In that very vein, this conflict will differ from the wars of before, contrasting military doctrines being the key to eventual success. At the same time as the Ukrainians will have to forget great advances in favor of guerrilla attacks, the whole operation from a Russian perspective may hinge on the use of overwhelming force.
The West may find that the apparently limitless money and lives do in time run out, and when they do, so will western hopes of this conflict concluding in a manner beneficial to the West or detrimental to the Kremlin’s objectives. Moreover, the patience of the western people may also run out, the effects of distant wars being sorely felt at home.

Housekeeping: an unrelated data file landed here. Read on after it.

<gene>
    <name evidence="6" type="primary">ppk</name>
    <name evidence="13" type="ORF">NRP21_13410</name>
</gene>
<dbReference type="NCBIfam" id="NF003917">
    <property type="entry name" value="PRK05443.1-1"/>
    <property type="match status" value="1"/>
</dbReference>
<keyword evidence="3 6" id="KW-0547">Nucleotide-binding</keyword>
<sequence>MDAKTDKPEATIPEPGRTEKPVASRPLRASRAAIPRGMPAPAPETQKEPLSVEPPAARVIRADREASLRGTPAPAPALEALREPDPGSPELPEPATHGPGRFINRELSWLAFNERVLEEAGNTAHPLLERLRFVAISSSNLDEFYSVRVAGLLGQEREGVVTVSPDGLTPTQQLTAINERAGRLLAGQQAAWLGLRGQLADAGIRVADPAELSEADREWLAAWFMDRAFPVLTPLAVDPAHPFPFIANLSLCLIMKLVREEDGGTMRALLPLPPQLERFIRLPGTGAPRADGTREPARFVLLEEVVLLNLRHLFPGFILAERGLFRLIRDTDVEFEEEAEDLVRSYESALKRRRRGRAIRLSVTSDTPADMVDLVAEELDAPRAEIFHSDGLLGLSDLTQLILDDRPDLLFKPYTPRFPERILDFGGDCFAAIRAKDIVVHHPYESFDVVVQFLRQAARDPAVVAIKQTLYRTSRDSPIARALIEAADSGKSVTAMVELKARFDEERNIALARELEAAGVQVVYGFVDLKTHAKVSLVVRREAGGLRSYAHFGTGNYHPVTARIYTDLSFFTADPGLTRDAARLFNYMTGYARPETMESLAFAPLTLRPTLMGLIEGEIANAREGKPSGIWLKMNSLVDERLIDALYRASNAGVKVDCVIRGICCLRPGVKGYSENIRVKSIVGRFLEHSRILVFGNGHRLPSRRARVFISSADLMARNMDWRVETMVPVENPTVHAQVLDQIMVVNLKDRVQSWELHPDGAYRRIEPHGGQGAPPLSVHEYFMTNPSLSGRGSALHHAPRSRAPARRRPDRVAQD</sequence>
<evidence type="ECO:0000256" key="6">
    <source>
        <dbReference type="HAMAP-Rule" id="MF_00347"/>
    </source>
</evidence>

As regards a cessation of hostilities, the White House is definitely attempting to push Zelenskiy towards some form of agreement, perhaps Washington also understanding that the effects of the conflict are resulting in undesired consequences stateside. As mentioned however, neither Zelenskiy nor his masters ought to be trusted, their scripts and signatures giving no faith whatsoever in their faith or honesty.
After a crucial decision that proves that Russia puts blood above bravado, Moscow and its men now have to leave past events behind and step forward, constant changes now to be expected if they are to stay on course. Time and tide wait for no man; Russia does need to move faster in certain areas, but impending economic woes caused both in Eastern Europe and elsewhere are even more pressing for the West.
Putin, Surovikin and Russia must now prove whether they can turn the tide and ensure that the history books write that this will be Russia’s time…